Friday, May 12, 2006

Leaving Good Teachers Behind

Here, from a commentary from the Lompoc Record, is another side of the story of the disaster known as NCLB. Para educators need to be 'highly qualified." These are people often with minimal skills and/or education, but with dedication and a real interest in kids. These are also the bottom of the wage stricture in most school systems. These people are necessary and do an important job. As with any job good people are always hard to find, so why make it harder? To help destroy public education, why else?

They call it No Child Left Behind. What they should call it is, Teacher's Aides Left Behind.

The No Child Left Behind program was supposedly designed to ensure that kids get a good education and that a high school diploma actually means something. No problem with that.

What I do have a problem with is the fact that somebody, somewhere had the bright idea to require teacher's aides to take a version of the test in order to keep their jobs. This in spite of the fact that some, but certainly not all, of these aides don't need to have a working knowledge of much of anything academic in nature in order to do their job. Let me give you an example.

My family has a close friend who has had various odd jobs working for the school district for some 20 years. Most of the jobs she has had were blue-collar in nature. Over time, she and the kids she worked with discovered she had a gift with disabled children. She has had a couple of different jobs working with these kids, none of which require her to teach anything that would for instance, require the use of math.

Having been out of high school for some 30 years, like most of us, she has forgotten how to find the area of a circle or multiply fractions. She never did take algebra.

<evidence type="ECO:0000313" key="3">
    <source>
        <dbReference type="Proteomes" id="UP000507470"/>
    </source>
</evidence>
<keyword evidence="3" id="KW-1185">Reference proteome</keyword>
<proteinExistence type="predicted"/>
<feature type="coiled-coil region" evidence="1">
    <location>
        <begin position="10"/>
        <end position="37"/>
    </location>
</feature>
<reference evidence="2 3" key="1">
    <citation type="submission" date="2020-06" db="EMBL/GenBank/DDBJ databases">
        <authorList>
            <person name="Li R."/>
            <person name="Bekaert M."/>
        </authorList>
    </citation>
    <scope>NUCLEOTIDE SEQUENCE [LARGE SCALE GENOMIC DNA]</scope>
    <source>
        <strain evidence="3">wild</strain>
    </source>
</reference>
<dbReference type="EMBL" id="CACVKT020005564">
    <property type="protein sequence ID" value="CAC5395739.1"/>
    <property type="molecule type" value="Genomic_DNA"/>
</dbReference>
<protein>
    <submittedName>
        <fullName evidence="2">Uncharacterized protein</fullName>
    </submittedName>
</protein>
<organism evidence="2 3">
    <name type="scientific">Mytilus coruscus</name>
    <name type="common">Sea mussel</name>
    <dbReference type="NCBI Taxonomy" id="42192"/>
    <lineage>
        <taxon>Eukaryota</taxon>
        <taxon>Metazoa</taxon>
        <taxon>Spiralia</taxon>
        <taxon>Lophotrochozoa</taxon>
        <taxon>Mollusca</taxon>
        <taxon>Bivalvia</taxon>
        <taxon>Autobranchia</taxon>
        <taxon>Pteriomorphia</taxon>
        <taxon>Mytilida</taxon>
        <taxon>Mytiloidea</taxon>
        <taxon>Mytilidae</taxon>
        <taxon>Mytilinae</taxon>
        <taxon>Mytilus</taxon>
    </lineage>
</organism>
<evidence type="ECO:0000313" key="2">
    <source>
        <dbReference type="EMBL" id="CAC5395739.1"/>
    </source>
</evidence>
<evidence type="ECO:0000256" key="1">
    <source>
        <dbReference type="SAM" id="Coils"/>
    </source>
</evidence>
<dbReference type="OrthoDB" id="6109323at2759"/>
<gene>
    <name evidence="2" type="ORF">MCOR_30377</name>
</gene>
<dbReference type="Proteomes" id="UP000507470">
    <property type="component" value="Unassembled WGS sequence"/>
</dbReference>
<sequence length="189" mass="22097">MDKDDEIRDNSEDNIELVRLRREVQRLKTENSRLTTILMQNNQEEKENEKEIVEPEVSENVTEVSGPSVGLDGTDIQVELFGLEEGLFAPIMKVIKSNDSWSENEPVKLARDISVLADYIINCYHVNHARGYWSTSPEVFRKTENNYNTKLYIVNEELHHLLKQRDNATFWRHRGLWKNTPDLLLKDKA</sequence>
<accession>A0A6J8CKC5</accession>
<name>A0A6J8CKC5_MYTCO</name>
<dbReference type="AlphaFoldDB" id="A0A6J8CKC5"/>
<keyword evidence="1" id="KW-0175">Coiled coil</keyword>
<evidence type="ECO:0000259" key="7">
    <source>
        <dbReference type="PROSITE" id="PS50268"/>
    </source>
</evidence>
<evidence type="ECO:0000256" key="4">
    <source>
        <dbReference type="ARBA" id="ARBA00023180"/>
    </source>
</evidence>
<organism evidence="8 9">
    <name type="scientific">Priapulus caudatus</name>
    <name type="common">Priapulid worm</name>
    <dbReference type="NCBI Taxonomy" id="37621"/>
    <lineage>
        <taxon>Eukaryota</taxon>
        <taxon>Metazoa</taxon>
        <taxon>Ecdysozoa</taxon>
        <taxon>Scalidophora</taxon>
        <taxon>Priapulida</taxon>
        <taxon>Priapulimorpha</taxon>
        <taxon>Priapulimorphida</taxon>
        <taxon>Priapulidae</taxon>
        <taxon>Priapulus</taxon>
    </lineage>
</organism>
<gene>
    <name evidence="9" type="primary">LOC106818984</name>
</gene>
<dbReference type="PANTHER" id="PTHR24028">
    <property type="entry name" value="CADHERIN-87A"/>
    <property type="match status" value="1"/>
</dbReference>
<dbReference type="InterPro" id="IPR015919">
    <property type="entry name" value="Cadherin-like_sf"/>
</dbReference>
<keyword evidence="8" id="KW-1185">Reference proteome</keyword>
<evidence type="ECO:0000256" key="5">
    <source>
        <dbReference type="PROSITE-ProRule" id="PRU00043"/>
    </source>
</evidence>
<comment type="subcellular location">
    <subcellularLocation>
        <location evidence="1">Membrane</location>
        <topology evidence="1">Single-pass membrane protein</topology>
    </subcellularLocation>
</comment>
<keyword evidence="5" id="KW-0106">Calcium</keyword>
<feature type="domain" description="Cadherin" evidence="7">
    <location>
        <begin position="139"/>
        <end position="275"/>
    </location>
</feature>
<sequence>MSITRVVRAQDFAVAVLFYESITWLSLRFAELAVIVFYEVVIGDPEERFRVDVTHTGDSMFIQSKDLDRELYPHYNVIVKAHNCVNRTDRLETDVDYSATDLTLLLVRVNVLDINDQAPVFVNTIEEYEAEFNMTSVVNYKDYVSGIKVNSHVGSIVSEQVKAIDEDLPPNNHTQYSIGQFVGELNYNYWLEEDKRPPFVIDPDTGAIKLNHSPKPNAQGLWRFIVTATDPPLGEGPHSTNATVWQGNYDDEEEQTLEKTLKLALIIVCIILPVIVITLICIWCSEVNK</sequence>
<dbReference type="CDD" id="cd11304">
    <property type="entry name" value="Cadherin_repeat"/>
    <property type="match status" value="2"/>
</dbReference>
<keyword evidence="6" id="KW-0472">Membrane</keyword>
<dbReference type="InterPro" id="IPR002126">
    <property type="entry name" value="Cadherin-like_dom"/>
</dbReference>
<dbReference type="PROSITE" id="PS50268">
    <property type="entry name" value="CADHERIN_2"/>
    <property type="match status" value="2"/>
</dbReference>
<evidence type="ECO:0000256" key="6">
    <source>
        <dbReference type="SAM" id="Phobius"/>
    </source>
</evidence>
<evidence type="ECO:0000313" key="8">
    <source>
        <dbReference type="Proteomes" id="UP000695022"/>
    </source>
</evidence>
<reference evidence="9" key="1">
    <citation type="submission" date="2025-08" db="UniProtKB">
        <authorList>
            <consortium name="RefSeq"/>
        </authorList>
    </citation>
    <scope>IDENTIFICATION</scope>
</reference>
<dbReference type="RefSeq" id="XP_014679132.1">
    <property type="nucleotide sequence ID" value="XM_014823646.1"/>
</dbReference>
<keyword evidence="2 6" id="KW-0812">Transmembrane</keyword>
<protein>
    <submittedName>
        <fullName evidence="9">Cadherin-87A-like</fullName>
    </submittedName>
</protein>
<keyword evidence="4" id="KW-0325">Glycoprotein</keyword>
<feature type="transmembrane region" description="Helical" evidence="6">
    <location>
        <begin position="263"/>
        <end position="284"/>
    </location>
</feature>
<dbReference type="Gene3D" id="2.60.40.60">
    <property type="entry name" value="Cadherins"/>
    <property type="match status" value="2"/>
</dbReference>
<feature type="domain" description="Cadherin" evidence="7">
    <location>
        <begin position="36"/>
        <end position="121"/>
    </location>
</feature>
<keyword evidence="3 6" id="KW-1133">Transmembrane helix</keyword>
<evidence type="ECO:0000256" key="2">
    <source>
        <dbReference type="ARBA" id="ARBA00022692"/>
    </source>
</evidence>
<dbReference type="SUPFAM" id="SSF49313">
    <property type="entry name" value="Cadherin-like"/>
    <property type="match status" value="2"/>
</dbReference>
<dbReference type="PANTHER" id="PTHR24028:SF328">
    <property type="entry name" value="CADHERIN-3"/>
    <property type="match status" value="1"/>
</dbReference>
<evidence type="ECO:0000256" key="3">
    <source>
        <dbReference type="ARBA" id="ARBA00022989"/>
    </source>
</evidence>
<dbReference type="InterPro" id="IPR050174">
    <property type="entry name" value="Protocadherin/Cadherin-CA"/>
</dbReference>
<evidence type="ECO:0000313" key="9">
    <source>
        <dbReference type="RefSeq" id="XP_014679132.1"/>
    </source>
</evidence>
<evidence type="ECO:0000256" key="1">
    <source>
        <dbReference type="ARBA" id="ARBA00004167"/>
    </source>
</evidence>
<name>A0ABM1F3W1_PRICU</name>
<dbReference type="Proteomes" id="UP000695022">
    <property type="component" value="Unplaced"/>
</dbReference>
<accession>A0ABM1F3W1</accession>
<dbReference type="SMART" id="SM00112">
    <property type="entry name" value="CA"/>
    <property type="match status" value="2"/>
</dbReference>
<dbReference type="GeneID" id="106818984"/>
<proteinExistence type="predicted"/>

But the important thing is, she has all the love and patience in the world to spend all day with kids who need her to help them with some fairly rudimentary skills. The kids, their parents and the school district she works for are lucky to have her.

But she could lose her job if she can't pass the standardized test that is being required by mandate of the federal government. Adding to this problem is the fact that the local school district could not have done a worse job in helping the aides prepare for the test.

The school district, for some reason, only gave my friend and her fellow teacher's aides a grand total of a week's notice that they were going to have to take this test!

I believe that aides working in an academic position should have a basic knowledge of the subject at hand. But it was terribly unfair for the district to in effect give a pop quiz to some employees that were never noticed before they were hired that they would need to have certain skill sets that were outside of their scope of job responsibilities. Neither did the district offer any training or practice sessions to help the aides brush up on stuff they haven't been using for decades and probably won't ever have to use again.

Can you imagine being threatened with losing your job because you didn't know how to do something that is irrelevant to your job?

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